Last week, Terraform Labs announced the release of Luna 2.0 — a revived version of the Luna token that crashed earlier this month.
The token, launched a few days ago, is hosted on a brand new blockchain that’s also by Terraform Labs.
This change, proposed by Terraform Labs founder Do Kwon, passed with 65 per cent approval from the community.
What does this mean for holders of the old Luna tokens?
The new blockchain means that there is no shared history with the classic Terra and Luna tokens — no applications from the classic blockchain are automatically part of the new blockchain.
That being said, some applications have already migrated to the new blockchain, including Terraswap, Edge Protocol, and others.
LUNA 2.0 tokens were airdropped to holders as well, and went up for trading at the same time.
Several changes were made to the new Luna blockchain. For one, the Terra UST stablecoin is no longer part of the system. The new blockchain also comes with a fixed total supply of one billion tokens, down from Luna Classic’s more than 6.5 trillion.
These changes are significant — Luna was initially intended to collateralise the Terra stablecoin.
Yet, this stablecoin is no longer part of the blockchain. The Luna token, in effect, has lost its raison d’être. It has no function besides acting as a native token to the Terra system, which now no longer has a stablecoin.
This system is not new, but it is also no longer interesting or viable. After all, what can holders of the new Luna tokens do with it, besides hoping against all hope that the value will rise?
The market already seems to be signalling its lack of hope. Investors have already begun to sell their airdropped Luna 2.0 tokens, and was down 75 per cent a mere 12 hours after it launched.
Investors seem to have little to no confidence in the new token, and for good reason.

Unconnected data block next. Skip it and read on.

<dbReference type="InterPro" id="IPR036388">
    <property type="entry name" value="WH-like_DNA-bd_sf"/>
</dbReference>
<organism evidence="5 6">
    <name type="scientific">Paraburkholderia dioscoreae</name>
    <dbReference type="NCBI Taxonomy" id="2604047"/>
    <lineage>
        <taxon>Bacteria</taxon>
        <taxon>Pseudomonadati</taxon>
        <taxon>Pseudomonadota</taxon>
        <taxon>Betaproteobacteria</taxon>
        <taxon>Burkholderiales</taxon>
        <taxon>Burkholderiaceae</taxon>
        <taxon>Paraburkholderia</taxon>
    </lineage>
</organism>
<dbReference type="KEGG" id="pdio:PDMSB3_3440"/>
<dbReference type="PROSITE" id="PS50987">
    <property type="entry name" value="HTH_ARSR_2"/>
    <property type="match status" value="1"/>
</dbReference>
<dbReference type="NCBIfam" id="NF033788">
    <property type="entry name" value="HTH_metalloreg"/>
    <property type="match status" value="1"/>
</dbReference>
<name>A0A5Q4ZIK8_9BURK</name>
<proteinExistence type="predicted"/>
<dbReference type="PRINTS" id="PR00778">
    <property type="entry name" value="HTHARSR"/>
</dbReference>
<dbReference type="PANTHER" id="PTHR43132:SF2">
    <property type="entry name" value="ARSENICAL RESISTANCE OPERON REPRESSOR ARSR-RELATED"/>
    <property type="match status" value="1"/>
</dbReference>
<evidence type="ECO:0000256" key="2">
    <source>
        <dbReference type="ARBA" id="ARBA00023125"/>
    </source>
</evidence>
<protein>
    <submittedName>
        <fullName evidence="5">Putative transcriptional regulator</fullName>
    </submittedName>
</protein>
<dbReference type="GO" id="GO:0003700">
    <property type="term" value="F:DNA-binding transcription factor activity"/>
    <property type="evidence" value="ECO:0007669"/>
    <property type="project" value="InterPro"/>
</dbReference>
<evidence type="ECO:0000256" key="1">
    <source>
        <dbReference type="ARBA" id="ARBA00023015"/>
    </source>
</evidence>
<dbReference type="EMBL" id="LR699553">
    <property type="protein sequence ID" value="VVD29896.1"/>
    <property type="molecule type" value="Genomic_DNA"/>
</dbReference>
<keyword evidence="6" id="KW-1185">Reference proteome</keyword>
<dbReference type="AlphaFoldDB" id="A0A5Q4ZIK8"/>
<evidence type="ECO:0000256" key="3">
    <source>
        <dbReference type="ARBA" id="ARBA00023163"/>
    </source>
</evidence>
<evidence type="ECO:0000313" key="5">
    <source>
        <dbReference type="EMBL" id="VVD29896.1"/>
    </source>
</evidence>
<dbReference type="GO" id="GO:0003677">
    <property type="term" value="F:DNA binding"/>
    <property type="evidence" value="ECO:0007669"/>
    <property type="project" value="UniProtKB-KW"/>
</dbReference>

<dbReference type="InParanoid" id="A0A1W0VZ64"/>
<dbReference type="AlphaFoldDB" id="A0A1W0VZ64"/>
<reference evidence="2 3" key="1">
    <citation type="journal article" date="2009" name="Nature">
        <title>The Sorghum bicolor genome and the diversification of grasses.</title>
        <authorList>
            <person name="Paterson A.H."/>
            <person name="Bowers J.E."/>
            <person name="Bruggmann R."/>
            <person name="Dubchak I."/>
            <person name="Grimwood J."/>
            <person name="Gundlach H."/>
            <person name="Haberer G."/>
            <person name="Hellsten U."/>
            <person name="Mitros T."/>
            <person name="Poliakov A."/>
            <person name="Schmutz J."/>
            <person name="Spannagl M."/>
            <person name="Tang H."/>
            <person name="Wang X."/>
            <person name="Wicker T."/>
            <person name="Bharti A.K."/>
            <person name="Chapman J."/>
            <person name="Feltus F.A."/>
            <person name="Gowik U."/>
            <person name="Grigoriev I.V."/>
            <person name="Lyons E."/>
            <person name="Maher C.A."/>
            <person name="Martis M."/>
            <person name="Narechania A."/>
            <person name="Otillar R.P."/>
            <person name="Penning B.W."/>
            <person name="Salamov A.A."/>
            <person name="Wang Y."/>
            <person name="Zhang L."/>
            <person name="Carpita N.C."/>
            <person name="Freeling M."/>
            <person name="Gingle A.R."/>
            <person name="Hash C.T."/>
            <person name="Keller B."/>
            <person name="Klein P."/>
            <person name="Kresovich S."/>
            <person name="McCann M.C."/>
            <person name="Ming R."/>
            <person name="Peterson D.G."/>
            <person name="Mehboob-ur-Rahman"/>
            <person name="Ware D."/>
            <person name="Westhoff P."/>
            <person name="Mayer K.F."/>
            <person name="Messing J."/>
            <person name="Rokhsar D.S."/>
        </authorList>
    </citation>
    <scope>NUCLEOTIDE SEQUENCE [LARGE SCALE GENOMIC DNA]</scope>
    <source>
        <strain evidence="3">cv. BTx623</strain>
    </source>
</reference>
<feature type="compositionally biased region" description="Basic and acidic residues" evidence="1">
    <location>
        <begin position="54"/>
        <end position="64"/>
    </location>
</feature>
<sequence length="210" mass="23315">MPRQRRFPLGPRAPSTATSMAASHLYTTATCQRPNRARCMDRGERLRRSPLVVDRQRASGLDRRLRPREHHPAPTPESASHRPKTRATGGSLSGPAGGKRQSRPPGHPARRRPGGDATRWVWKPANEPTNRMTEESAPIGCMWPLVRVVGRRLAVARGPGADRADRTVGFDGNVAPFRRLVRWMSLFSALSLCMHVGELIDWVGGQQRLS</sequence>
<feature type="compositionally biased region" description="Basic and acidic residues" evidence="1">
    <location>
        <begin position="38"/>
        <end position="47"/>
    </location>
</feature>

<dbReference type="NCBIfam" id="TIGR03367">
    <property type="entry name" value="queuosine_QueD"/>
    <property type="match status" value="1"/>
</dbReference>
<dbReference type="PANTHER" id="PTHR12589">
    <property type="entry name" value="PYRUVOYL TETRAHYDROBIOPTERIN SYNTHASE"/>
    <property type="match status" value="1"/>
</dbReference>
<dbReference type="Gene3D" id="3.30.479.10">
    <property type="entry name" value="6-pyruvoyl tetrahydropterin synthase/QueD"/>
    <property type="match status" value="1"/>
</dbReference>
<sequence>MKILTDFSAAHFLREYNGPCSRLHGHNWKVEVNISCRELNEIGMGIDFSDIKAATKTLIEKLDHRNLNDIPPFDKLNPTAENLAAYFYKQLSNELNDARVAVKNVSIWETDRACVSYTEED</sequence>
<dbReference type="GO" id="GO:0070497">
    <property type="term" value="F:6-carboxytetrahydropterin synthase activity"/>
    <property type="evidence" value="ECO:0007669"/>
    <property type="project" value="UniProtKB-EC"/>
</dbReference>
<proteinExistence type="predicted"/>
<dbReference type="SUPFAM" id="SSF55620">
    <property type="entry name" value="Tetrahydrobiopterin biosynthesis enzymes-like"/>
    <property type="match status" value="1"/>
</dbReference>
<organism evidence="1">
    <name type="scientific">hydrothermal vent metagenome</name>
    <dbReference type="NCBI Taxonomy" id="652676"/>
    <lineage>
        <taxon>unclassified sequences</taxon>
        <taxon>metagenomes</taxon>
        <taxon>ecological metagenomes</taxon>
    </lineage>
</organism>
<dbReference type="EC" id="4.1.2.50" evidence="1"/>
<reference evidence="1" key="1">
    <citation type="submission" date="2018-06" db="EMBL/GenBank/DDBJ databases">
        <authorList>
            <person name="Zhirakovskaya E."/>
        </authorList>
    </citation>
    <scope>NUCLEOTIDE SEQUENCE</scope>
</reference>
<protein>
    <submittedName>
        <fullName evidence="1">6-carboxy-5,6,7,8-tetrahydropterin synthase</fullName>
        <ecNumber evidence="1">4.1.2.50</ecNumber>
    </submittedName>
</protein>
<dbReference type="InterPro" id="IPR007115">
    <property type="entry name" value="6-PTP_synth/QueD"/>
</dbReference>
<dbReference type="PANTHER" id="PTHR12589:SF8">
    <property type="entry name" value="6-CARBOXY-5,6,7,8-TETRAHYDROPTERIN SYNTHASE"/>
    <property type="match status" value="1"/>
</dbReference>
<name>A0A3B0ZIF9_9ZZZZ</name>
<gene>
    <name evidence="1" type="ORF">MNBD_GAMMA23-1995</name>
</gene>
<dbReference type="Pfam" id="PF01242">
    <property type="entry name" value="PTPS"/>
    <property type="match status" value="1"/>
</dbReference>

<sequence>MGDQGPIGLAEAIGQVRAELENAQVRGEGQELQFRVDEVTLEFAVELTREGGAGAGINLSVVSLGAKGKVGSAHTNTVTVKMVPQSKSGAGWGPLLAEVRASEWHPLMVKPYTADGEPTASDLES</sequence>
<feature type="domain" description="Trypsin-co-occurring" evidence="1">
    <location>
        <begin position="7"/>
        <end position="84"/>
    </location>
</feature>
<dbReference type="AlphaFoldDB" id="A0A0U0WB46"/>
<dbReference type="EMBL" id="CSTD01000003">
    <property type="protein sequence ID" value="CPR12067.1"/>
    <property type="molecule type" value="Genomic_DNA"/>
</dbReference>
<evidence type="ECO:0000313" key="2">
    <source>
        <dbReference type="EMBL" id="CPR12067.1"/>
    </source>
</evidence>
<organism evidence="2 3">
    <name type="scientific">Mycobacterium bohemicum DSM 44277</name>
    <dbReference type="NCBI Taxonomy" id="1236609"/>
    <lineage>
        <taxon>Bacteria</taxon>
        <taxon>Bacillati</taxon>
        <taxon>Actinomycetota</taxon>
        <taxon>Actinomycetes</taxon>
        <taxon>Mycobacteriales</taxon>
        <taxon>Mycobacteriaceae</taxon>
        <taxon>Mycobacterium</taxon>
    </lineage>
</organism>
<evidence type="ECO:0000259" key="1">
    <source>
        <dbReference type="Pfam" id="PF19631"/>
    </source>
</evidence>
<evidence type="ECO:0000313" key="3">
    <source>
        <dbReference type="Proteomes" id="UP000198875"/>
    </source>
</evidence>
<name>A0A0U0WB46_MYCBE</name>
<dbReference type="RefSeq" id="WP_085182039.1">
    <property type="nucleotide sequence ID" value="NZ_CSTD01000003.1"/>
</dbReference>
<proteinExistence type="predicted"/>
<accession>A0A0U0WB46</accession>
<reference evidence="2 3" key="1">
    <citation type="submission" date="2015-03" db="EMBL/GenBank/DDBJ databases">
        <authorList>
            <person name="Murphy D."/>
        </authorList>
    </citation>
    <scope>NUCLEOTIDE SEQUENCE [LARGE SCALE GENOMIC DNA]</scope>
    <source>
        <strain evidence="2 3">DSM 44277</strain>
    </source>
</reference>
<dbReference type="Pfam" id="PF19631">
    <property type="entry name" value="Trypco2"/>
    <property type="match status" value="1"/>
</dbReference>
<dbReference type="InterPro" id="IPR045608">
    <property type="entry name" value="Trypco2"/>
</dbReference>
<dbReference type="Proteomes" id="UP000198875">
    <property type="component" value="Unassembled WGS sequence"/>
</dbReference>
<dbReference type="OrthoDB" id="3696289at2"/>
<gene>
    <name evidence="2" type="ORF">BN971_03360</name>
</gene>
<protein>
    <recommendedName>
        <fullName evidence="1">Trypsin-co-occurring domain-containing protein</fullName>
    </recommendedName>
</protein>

The bulk of the reason why they bought in in the first place was that they were promised a stablecoin — an investment that would appreciate, backed by an ingenious algorithm.
Without it, there are simply better investments to be found elsewhere, and the opportunity cost and risk of holding Luna is simply not worth it.
Learning the wrong lessons
I have previously argued that the Terra-Luna pair were not beyond saving, but Terraform Labs must actively learn from their mistakes.
This change seems to imply that they have completely given up on the project, if anything. They have abandoned the stablecoin portion of the project, without any indication that it will return.
This in itself is a huge mistake. Many investors were confident in the initial Terra-Luna pair precisely because it was a stablecoin, and the price of Terra would be pegged to the USD at a 1 to 1 exchange rate.
Without the backing of Terra and confidence in the price of the USD, what is the basis for believing that Luna will be worth anything?
Of course, there is an argument to be made that having a currency not backed by anything does not automatically mean it cannot be worth anything. Our current monetary system of fiat currencies proves that much.